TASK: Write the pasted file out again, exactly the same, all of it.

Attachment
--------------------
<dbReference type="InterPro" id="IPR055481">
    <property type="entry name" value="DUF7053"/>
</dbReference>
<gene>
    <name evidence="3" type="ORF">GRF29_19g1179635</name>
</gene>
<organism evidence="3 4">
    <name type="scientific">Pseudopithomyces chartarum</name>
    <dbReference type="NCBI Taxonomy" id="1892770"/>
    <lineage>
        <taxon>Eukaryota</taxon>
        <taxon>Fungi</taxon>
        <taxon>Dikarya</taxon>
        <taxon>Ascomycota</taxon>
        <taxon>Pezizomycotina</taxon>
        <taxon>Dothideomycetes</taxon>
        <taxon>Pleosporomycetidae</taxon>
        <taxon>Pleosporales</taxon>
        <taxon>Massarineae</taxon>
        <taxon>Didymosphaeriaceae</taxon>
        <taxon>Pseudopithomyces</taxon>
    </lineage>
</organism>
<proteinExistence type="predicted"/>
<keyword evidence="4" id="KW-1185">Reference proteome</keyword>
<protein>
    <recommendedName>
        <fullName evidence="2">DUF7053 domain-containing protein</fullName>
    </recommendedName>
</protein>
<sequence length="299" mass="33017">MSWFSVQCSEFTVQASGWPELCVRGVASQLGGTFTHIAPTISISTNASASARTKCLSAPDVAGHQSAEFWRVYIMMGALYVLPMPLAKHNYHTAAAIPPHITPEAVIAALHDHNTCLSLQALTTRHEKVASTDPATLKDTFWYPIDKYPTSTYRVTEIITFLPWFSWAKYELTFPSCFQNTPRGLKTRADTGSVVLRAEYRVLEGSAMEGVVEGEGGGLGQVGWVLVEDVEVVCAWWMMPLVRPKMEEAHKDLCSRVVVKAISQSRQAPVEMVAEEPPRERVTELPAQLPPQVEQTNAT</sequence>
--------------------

<dbReference type="InterPro" id="IPR055481">
    <property type="entry name" value="DUF7053"/>
</dbReference>
<gene>
    <name evidence="3" type="ORF">GRF29_19g1179635</name>
</gene>
<organism evidence="3 4">
    <name type="scientific">Pseudopithomyces chartarum</name>
    <dbReference type="NCBI Taxonomy" id="1892770"/>
    <lineage>
        <taxon>Eukaryota</taxon>
        <taxon>Fungi</taxon>
        <taxon>Dikarya</taxon>
        <taxon>Ascomycota</taxon>
        <taxon>Pezizomycotina</taxon>
        <taxon>Dothideomycetes</taxon>
        <taxon>Pleosporomycetidae</taxon>
        <taxon>Pleosporales</taxon>
        <taxon>Massarineae</taxon>
        <taxon>Didymosphaeriaceae</taxon>
        <taxon>Pseudopithomyces</taxon>
    </lineage>
</organism>
<proteinExistence type="predicted"/>
<keyword evidence="4" id="KW-1185">Reference proteome</keyword>
<protein>
    <recommendedName>
        <fullName evidence="2">DUF7053 domain-containing protein</fullName>
    </recommendedName>
</protein>
<sequence length="299" mass="33017">MSWFSVQCSEFTVQASGWPELCVRGVASQLGGTFTHIAPTISISTNASASARTKCLSAPDVAGHQSAEFWRVYIMMGALYVLPMPLAKHNYHTAAAIPPHITPEAVIAALHDHNTCLSLQALTTRHEKVASTDPATLKDTFWYPIDKYPTSTYRVTEIITFLPWFSWAKYELTFPSCFQNTPRGLKTRADTGSVVLRAEYRVLEGSAMEGVVEGEGGGLGQVGWVLVEDVEVVCAWWMMPLVRPKMEEAHKDLCSRVVVKAISQSRQAPVEMVAEEPPRERVTELPAQLPPQVEQTNAT</sequence>